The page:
The purported danger posed by the men detained today—which will further heighten public anxiety and alarm—is almost certainly either fabricated or grossly exaggerated. The heads of both the AFP and NSW police admitted that they have no evidence that any crime was either imminent or even being concretely planned by the detainees. As a media release stated, the police have “no information regarding a specific attack, including dates, time or location.” While police have seized computers and documents, only one weapon was reportedly found, a firearm of an undisclosed character, and no claim has been made that it was intended for use in a terrorist act.

According to the ABC, the detainees are well known to the intelligence agencies due to their alleged sympathies with organisations, including ISIS, that are seeking to overthrow the Syrian regime of President Bashar al-Assad. In the case of at least some of the individuals, their passports were revoked on the grounds they were intending to travel to the Middle East to join other Australian citizens fighting in the Syrian civil war. Their communications were under intense scrutiny and monitoring.

Today’s raids are the outcome of profoundly anti-democratic legislation that was pushed through the parliament during the 2000s on the pretext of the “war on terror” and with the support of the entire political establishment, including the Greens. People can be arrested, interrogated and ultimately charged with offenses that carry lengthy prison sentences on the basis of their alleged “intentions.”

At today’s court hearing, the government prosecutor indicated that the main evidence against the charged man was an intercepted phone call. He allegedly took part in a discussion about committing an act that, the prosecutor said, was “clearly designed to shock, horrify and terrify the community.”

Abbott confirmed media reports that the alleged act under discussion involved seizing a random person and filming them being beheaded, copying the manner in which ISIS has murdered American and British citizens. Abbott asserted: “Quite direct exhortations were coming from an Australian who is apparently quite senior in ISIL to networks in Australia to conduct demonstration killings here in this country.”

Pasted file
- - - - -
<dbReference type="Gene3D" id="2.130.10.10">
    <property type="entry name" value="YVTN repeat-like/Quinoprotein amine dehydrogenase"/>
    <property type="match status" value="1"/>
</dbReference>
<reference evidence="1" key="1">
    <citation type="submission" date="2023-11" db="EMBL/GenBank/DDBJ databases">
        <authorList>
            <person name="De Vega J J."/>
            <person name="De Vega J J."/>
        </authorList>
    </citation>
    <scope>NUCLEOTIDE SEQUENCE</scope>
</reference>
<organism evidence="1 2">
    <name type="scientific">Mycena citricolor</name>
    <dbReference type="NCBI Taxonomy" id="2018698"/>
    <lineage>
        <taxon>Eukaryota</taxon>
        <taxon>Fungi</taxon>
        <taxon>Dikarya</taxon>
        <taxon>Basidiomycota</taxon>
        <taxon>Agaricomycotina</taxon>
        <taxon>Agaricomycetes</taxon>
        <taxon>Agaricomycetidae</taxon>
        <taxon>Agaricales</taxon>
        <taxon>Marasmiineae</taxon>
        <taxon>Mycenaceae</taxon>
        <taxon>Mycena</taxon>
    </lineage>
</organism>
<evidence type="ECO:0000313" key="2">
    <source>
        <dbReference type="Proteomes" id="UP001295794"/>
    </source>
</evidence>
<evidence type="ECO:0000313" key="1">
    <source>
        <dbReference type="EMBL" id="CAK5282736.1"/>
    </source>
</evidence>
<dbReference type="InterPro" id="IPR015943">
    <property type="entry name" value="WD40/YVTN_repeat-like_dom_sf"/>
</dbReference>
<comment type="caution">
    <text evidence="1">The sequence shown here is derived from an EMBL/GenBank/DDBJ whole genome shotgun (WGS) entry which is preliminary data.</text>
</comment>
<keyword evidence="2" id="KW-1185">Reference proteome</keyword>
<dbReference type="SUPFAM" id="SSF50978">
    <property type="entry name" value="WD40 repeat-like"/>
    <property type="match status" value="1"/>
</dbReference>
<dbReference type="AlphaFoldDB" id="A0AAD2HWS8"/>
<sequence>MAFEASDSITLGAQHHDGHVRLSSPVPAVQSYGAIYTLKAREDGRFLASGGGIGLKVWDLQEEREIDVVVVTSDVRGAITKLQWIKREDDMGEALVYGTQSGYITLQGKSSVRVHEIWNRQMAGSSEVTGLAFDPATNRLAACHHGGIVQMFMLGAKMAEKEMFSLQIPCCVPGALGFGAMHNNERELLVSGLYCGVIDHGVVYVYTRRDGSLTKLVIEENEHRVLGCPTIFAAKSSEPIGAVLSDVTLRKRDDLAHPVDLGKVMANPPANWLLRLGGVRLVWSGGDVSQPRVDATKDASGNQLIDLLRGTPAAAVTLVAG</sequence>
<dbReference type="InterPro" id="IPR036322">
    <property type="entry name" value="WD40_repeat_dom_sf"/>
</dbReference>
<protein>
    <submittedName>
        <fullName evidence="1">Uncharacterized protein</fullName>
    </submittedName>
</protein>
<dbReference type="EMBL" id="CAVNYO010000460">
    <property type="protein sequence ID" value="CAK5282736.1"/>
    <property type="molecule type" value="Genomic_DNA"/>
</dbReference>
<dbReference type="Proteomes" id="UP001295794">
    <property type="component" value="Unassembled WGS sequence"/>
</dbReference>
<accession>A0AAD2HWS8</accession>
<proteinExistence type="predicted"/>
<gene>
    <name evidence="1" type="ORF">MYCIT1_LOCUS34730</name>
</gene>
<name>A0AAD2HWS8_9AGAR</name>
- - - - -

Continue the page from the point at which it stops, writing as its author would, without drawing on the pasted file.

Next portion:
The media and political establishment as a whole has seized on the spectre of a terrorist atrocity in Australia to justify the dispatch of forces to the Middle East and attacks on democratic rights at home. Labor leader Bill Shorten declared: “The raids will no doubt come as a shock to many Australians. It does remind us that the threat of terror can actually occur on our shore.”

Prominent media commentator Paul Bongiorno stated on ABC Radio that the raids send “a strong message to the Australian public that the fight, the war if you like, against terror is not only in Iraq but right here at home, something the prime minister has been telling us, that ASIO has been telling us and that the federal [Labor] opposition believes.”

In the coming period, the purported danger of terrorism will be shamelessly invoked to divert from the immense class antagonisms that exist over the level of social inequality and to intimidate opposition to US and Australian militarism and intrigues in both the Middle East and internationally.